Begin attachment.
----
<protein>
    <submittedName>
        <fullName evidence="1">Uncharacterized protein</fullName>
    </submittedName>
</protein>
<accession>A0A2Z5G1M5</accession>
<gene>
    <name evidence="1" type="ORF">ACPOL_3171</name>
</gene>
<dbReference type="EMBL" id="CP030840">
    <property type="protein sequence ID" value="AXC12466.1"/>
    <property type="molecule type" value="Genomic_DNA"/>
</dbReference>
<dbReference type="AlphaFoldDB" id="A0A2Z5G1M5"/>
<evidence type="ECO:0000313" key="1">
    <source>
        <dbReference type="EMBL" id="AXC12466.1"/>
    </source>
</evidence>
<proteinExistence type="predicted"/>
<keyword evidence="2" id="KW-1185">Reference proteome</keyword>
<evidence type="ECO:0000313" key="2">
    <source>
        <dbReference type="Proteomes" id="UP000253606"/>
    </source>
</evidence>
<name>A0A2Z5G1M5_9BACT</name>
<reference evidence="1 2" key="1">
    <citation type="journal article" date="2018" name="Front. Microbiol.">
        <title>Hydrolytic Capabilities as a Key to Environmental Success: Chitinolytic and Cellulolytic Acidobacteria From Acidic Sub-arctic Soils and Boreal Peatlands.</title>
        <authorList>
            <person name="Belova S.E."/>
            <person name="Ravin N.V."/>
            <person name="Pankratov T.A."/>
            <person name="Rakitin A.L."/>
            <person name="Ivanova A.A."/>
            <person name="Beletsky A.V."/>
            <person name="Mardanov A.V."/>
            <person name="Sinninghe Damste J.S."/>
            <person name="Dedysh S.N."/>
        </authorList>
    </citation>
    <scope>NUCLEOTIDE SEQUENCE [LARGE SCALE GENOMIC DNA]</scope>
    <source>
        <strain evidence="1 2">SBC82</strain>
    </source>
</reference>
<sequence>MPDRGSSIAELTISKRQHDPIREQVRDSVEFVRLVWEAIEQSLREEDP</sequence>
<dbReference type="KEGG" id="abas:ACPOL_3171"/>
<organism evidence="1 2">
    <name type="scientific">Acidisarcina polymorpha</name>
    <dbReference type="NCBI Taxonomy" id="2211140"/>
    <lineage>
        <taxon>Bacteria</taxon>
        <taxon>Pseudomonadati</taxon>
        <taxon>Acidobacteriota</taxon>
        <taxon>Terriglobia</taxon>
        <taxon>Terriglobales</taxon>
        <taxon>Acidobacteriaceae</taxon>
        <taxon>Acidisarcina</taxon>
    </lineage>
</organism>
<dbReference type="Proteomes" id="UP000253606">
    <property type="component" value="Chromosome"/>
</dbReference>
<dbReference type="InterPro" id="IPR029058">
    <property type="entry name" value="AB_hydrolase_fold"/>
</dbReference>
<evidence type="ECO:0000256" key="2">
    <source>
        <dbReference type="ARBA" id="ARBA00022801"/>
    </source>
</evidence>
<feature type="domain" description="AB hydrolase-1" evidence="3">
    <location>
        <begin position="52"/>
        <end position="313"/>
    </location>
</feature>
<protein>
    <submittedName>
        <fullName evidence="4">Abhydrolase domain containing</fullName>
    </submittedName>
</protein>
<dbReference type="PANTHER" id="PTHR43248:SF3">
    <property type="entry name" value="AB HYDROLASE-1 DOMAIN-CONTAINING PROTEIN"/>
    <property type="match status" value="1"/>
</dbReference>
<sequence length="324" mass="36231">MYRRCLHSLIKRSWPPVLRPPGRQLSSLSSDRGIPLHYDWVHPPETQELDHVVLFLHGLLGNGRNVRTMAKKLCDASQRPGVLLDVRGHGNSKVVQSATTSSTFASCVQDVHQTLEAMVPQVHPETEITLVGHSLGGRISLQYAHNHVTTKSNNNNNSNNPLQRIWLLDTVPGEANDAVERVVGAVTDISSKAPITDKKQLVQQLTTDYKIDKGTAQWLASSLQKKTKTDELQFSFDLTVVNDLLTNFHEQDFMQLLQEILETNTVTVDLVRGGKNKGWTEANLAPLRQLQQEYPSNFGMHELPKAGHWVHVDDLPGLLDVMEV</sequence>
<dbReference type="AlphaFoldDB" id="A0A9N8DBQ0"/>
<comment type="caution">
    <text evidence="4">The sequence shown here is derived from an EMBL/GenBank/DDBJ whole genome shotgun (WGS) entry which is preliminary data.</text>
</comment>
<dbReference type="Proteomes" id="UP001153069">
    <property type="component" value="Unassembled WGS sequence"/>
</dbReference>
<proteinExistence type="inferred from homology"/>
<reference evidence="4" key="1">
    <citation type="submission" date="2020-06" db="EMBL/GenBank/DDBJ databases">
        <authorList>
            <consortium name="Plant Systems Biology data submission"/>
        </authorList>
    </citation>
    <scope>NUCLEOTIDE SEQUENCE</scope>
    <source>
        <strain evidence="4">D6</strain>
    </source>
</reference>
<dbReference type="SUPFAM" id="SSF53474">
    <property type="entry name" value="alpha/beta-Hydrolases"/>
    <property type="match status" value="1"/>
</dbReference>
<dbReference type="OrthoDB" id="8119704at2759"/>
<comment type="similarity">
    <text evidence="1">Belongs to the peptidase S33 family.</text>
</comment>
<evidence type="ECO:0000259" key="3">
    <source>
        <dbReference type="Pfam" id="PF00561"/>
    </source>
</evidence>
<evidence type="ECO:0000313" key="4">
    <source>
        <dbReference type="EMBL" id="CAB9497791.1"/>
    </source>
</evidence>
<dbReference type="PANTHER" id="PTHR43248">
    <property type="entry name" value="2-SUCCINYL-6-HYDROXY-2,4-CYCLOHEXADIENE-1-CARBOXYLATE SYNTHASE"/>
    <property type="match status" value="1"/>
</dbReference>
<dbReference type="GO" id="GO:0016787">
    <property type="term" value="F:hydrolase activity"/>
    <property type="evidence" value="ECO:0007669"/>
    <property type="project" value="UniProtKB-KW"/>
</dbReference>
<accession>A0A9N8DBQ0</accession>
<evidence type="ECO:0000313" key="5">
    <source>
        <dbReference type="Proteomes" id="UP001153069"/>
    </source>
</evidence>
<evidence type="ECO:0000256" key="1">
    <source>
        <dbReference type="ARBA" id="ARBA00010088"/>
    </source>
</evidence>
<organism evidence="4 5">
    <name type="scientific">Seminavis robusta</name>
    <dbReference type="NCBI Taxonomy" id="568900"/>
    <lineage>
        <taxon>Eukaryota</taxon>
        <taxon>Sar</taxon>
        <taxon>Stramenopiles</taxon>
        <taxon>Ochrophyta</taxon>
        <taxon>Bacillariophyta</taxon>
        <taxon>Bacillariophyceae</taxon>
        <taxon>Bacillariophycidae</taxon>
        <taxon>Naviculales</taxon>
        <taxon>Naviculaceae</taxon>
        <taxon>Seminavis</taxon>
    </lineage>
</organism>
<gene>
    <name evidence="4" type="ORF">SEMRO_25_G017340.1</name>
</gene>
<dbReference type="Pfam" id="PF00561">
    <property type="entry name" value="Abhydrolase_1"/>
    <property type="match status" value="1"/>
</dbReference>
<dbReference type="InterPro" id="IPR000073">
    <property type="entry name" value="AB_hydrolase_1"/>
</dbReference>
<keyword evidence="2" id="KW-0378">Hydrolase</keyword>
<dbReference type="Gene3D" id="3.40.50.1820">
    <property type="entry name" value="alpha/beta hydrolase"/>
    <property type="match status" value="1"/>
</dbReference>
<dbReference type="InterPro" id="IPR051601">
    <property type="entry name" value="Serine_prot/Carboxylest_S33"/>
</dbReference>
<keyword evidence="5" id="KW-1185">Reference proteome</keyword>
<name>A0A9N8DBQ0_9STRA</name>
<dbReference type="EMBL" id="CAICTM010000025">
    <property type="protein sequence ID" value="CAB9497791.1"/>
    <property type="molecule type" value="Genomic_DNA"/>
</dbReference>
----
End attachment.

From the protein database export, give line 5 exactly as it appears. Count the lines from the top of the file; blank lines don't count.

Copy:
</protein>